PostgreSQL – Writing Javascript Functions in PLV8 with NoSQL

PostgreSQL is awesome, right?! We are doing our fourth successful project with PostgreSQL 10.3 as our Data Persistence Layer (database) and with each implementation, we are loving it. At first, it was the NoSQL features within a relational environment that got us hooked. It just is so much easier to convince the dinosaurs (old techies in their post 50s who tend to have an adverse opinion on any new tech) to go flirt with NoSQL. In my experience, as long as we stayed in their comfort zones by keeping 90% of our Data Model relational, and only about 10% of NoSQL in our structure – everyone was happy.

How did we introduce NoSQL in the traditional world of RDBMS developers?

The first thing we did, was to add a “meta” column with JSONB type to almost every table. It was almost invisible to the naked eye on an ER diagram. No one bothered to ask about a column named “meta” much at first. That changed drastically over time. Here is an example. Any time someone realised that they actually needed a many to many relationship between two tables, we would lap up the opportunity to show off what NoSQL could achieve with minimal amount of changes – and with elegance. The neglected poor old “meta” column that had spent most of it’s lifetime remaining “null” now sprung into action and solved a real world problem. To take an example, assume two tables, one called Restaurants and another called Menus. Initially we designed the system believing that a restaurant can have multiple menus (while in real life it’s only a single menu for most) so we addressed the issue by having a one to many relationship between Restaurants and Menus – i.e. one Restaurant could have several Menus. As time went on, we encountered a client who had several restaurants and each restaurant had several menus (depending on what time of the day you went there). Now unfortunately our old fashioned approach needed work-arounds to solve this problem because there was no easy way to make the a menu be a part of several restaurants. We decided to solve it using two approaches. The first one was a traditional crosslink table. The second was adding a JSON array field into the meta JSON called restaurants in the menus table and vice versa in the restaurants table. I won’t go into much detail, but you already get the idea about which solution was more elegant. NoSQL clearly won the preference.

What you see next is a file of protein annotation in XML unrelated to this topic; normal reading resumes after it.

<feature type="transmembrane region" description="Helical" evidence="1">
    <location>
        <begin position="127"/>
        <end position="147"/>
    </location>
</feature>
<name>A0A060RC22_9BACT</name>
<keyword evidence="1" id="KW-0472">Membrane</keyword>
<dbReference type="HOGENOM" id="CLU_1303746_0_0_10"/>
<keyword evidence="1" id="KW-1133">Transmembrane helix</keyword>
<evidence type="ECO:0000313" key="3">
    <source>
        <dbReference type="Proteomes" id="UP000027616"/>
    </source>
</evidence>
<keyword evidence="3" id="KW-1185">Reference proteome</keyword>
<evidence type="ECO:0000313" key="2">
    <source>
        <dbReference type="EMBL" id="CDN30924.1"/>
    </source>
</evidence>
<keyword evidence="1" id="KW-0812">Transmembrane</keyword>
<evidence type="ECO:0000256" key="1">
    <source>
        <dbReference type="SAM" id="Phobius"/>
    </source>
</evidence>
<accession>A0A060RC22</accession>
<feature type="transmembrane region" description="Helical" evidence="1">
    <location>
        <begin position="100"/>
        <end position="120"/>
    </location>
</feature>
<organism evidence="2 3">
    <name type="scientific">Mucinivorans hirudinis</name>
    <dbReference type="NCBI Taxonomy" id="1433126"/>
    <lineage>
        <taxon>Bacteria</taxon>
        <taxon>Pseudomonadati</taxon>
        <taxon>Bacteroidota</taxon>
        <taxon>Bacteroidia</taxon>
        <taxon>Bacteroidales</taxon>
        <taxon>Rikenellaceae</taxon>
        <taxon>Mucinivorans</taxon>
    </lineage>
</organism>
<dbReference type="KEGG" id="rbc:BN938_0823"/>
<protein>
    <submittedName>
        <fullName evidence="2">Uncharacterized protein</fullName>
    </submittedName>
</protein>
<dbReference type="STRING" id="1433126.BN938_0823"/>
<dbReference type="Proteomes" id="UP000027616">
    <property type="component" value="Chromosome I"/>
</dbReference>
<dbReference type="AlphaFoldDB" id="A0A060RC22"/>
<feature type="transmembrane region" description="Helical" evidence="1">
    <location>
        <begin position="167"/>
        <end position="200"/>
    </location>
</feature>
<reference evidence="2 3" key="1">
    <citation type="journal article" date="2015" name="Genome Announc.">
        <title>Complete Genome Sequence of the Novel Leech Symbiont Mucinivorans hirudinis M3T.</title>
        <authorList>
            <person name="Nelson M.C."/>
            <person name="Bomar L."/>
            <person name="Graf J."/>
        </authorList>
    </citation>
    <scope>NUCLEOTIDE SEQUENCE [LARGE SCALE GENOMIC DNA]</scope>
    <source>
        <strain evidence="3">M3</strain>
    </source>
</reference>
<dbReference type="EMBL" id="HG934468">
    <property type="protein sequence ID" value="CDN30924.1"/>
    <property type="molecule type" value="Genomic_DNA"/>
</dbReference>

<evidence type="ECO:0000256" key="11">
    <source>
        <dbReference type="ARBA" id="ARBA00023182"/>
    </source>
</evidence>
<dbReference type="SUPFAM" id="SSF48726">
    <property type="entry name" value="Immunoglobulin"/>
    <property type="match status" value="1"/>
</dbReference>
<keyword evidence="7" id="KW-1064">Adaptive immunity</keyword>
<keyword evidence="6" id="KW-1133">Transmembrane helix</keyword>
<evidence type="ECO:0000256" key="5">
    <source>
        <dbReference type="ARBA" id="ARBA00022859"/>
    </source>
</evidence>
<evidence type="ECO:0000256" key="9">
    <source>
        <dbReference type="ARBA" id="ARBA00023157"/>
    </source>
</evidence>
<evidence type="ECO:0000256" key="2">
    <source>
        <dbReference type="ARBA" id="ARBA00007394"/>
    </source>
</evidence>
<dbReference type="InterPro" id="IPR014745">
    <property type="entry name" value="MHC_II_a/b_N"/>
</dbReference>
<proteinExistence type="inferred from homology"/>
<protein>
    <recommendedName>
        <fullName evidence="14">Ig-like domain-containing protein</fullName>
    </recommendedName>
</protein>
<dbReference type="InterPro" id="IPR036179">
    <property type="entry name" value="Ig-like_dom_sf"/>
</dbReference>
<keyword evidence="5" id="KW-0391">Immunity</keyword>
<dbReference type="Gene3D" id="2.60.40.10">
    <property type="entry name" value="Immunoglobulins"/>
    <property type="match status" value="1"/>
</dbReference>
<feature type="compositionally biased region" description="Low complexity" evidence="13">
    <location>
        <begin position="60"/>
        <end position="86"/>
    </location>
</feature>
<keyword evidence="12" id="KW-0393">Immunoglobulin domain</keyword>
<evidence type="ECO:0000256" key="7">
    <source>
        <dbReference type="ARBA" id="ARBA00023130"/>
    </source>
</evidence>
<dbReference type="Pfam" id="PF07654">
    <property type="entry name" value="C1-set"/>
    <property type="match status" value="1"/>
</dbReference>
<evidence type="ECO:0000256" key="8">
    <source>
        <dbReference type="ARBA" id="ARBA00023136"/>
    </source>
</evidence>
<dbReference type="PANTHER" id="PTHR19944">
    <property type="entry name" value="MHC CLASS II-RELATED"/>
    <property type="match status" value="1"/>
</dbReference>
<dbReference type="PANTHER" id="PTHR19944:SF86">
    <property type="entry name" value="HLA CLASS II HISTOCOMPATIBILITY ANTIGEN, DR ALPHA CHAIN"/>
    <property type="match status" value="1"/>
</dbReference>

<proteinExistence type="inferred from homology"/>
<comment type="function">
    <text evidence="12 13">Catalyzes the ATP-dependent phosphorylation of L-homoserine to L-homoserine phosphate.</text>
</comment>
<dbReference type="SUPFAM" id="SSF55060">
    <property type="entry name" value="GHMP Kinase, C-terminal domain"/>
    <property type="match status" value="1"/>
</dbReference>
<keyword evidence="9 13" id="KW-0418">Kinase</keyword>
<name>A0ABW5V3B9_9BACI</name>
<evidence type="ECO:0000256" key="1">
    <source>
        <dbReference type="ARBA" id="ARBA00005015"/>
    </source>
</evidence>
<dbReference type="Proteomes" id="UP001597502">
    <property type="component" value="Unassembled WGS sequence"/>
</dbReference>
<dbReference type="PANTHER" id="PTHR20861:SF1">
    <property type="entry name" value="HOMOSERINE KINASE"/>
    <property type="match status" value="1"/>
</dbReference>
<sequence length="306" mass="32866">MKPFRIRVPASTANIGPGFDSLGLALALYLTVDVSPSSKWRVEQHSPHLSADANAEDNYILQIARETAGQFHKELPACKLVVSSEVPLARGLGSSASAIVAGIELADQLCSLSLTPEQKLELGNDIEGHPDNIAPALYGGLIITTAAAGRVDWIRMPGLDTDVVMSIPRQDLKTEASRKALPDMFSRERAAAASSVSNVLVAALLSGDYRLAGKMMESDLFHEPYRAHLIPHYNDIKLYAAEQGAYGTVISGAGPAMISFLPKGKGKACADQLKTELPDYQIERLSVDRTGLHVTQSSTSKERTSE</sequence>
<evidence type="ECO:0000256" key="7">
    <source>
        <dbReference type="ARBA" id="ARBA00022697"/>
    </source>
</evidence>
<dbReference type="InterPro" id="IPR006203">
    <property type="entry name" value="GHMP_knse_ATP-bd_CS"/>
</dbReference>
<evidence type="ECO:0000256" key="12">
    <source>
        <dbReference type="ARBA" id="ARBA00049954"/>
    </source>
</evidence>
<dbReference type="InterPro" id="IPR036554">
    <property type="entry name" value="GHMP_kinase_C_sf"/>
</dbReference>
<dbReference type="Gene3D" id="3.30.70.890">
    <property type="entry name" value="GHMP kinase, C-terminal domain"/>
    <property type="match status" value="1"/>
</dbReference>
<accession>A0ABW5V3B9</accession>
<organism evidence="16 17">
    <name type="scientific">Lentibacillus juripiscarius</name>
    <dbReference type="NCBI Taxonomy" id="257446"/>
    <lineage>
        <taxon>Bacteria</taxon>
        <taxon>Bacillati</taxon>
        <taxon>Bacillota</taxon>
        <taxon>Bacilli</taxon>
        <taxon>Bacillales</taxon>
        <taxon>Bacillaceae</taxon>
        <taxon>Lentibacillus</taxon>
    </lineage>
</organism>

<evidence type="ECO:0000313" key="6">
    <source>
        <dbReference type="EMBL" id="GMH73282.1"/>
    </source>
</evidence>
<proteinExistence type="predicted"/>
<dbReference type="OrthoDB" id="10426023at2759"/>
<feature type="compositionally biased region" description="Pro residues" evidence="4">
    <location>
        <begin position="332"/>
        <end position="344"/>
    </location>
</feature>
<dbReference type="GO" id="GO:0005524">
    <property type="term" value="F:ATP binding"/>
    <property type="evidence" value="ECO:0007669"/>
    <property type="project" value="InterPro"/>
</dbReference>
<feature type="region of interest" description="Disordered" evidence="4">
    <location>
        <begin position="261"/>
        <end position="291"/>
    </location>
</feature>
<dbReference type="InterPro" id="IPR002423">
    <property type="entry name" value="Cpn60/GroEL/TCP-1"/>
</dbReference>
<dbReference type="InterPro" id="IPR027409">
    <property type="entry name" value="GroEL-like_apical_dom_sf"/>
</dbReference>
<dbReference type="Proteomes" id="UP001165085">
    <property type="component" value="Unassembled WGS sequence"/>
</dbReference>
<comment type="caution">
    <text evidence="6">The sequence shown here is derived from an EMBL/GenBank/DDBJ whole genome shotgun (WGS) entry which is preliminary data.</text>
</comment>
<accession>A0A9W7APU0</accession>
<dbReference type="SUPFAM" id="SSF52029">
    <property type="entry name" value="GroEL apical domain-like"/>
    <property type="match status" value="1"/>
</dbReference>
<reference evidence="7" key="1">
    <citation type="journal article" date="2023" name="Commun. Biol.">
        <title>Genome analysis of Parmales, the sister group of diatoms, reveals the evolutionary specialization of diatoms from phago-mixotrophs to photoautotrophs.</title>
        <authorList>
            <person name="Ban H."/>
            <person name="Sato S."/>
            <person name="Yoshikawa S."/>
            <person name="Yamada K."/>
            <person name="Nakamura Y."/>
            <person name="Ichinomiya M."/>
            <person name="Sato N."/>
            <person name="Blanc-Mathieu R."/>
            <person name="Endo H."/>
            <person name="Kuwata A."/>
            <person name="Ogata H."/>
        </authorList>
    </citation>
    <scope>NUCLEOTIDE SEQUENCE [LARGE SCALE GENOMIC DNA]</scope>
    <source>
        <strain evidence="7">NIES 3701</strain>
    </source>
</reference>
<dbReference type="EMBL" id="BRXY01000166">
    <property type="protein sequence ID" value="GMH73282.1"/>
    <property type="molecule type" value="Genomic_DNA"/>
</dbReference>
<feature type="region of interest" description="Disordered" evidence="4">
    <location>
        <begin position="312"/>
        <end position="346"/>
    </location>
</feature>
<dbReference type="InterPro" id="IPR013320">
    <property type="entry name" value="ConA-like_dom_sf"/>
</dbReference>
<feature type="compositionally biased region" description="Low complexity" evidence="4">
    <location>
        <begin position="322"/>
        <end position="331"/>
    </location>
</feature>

PLV8 JavaScript Functions

OK now we are ready to dive into the world of NoSQL inside of JavaScript and look at what PLV8 can do for us. The biggest criticism we would usually take for adding NoSQL into our Data Model was about how non-standard and cumbersome it was for us to use PostgreSQL JSON functions to play around with the NoSQL data. And yes it isn’t pretty and neither is it a standardized approach that someone from the world of Oracle or SQL Server could easily familiarise themselves with. Say hello to the PLV8 extension! Now we have a standard programming language called JavaScript that is understood and known by a large group of developers. The adventurous kinds in the area of RDBMS have at some point or the other dipped their toes in NoSQL and encountered JavaScript along the way. Those were the ones I convinced on exploring PLV8 – and eureka! – in a short amount of time we had a good chunk of functions written in JavaScript living right beside the traditional PL/pgSQL functions.

OK enough, show me how it’s done

Step 1.
Add the PLV8 extension to your PostgreSQL database.


Step 2.
Write your first function!

CREATE OR REPLACE FUNCTION public.getreviews(postid bigint)
 LANGUAGE 'plv8'

COST 100

var plan = plv8.prepare('SELECT COALESCE(reviews, \'[]\'::jsonb) as reviews FROM posts WHERE id = $1', ['bigint']);
 var reviews = plan.execute([i_postsid])[0].reviews;
 for (var index = 0; index < reviews.length; index++) {
    var review = reviews[index];
    //do something with your review object
 return reviews;


What the above function achieves is simply take a postid and return all the reviews in a NoSQL field. But if you are a JavaScript junkie, then you already know how to open the pandora’s box now! You can manipulate the JSON way more easily compared to using inbuilt JSON functions in PostgreSQL and pass it around. In the above example, note the few things of importance. Number one is the plv8 object which acts as our bridge to the PostgreSQL database. Second is the fact that your regular PL/pgSQL is no more a first class citizen within those $BODY$ start and end markers. We have gone JavaScript!

I have kept this short to serve as an introduction and motivational to help interested developers push the NoSQL agenda. Cheers!

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